Why mass surveillance misses terrorists

Mass monitoring of citizens provides an entirely false sense of security.

Waldemar Ingdahl

Topics World

The reactions to the barbaric Paris attacks are starting to follow a worrisome pattern. After the initial shock, there is a public expression of horror over the deed and solidarity with the victims. Twitter hashtags are adopted, Facebook profile pictures are changed and declarations are made: the core of Western culture – democracy, free speech and liberty – is under attack, and the best way to fight terrorism is to emphasise the importance of a free society. Fear, we say, is the main weapon of terrorism.

But, such is the moral disarray of the modern West, no sooner have such fine words been uttered, than intelligence agencies, from the US National Security Agency (NSA) to the UK Government Communications Headquarters (GCHQ), are provided with a raft of new mass-surveillance powers. So, as part of a post-attack effort to fight terrorism, civil liberties are trampled over.

This is already happening in France. In May, in response to the Charlie Hebdo shootings at the start of the year, the French parliament approved a new law that provided sweeping new powers for the security forces. These powers include allowing the authorities to tap into the digital and mobile-phone communications of anyone linked to a terrorist inquiry without prior approval from a judge. Internet service providers must also provide data at the request of the authorities.

Other provisions include the power to bug private homes and install keyloggers in computers to track users’ keystrokes. And the law allows the authorities to collect and store for five years the metadata of sites people visit, and contacts people make. There is even the option, under certain circumstances, to use ISMI-catchers to intercept and track communications from mobile phones.

And yet, despite the vast array of new powers granted to security agencies over the past 15 years, they still find it difficult to connect the dots in the lead-up to a terrorist attack. In fact, the Madrid train bombings in 2004 and the London bombings in 2005 were undertaken despite the fact that some of the perpetrators were already under surveillance.

Data mining is said to enable surveillance agencies to connect these dots, and foresee terrorist attacks. But, while mining personal data may be useful in order to personalise advertising to the right customer, detect credit-card fraud or identify tax evaders, it is failing to pick up terrorists.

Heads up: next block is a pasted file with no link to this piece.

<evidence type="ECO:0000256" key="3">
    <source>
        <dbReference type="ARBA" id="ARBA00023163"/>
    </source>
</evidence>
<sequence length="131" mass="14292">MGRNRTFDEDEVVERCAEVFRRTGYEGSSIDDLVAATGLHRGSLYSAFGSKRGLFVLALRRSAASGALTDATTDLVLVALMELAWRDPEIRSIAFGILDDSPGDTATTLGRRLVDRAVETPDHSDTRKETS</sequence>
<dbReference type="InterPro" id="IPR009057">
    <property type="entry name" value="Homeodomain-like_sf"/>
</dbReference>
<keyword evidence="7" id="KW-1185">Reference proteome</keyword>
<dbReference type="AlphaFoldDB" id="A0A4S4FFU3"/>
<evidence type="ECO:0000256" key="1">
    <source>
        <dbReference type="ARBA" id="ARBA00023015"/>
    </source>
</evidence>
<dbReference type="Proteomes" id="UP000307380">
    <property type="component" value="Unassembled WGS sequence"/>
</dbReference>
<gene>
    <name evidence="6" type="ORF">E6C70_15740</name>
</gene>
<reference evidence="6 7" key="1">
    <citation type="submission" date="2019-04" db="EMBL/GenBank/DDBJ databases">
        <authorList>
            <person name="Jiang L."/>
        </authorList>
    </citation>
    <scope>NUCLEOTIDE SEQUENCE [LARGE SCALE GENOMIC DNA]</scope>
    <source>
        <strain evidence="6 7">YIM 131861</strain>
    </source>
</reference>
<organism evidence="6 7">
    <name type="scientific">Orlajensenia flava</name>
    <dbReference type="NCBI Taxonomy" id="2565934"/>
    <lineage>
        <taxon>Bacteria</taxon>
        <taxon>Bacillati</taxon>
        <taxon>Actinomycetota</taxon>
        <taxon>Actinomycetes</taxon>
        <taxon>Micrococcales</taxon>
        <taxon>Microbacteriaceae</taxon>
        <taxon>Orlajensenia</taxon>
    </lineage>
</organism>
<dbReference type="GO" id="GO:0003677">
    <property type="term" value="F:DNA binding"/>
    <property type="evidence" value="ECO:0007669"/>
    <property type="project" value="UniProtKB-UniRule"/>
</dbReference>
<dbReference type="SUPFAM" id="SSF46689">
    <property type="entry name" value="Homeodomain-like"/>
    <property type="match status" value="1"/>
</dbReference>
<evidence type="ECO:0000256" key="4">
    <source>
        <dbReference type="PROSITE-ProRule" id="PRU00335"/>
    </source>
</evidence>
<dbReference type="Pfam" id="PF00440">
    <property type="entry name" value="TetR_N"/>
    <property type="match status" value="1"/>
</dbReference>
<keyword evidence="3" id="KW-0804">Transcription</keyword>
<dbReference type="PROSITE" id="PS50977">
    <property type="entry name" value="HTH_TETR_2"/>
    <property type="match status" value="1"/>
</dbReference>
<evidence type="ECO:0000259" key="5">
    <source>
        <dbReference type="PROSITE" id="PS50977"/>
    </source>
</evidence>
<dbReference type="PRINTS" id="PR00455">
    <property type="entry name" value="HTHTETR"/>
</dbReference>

There are good reasons for this. Most data mining is used when there is a clear sign of aberrant behaviour – a credit card, for example, might be suddenly used in a very different manner, implying it has been stolen. The signs of a potential terror attack are far less clear, so error rates are high. And the costs of false alarms can be prohibitive.

Fine tuning the research to avoid false results can be very difficult because of the false-positive paradox. A false positive occurs when a detection system mistakenly identifies someone, in this case, as a terrorist. The false-positive paradox runs as follows: let’s say that one in a million people are terrorists, and you have a test for terrorism that’s 99 per cent accurate. Out of a million people tested, it will be positive for around 10,000 of them – because for every hundred people, it will be wrong once (hence the phrase ’99 per cent accurate’). Yet, statistically speaking, we know that only one person is a terrorist in the entire sample of 10,000. That means that a test that is 99 per cent accurate is wrong 9,999 times out of 10,000.

The paradox highlights the flaws in some surveillance tests for terrorism that seem highly reliable but do not have very reliable results. This is because the tested occurrence – in this case, a terrorist plot – is so rare. As a result, general data-based terrorism-detection systems produce a huge number of false positives that require costly and lengthy investigations to corroborate. If finding terrorism can be compared to finding a needle in a haystack, mass surveillance is equivalent to adding more hay to the stack.

Instead, intelligence and law-enforcement agencies need to collaborate better, not amass more and more data. And they need to pull together specific information about specific terrorist suspects, not general information about everybody. Mass surveillance can use up already scarce resources and personnel. Sweden and Belgium are considered rest-and-relaxation areas for some terrorist organisations because mass surveillance has left police resources so thinly spread.

We need intelligence analysis that focuses on interpersonal contact not indiscriminate mounds of data. Data mining and increased surveillance come at a high cost, not just to out pockets, but also to our liberties.

Waldemar Ingdahl is a science and technology journalist based in Stockholm. Visit his blog here.

Picture by: Jeff J Mitchell / Getty Images.

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Topics World


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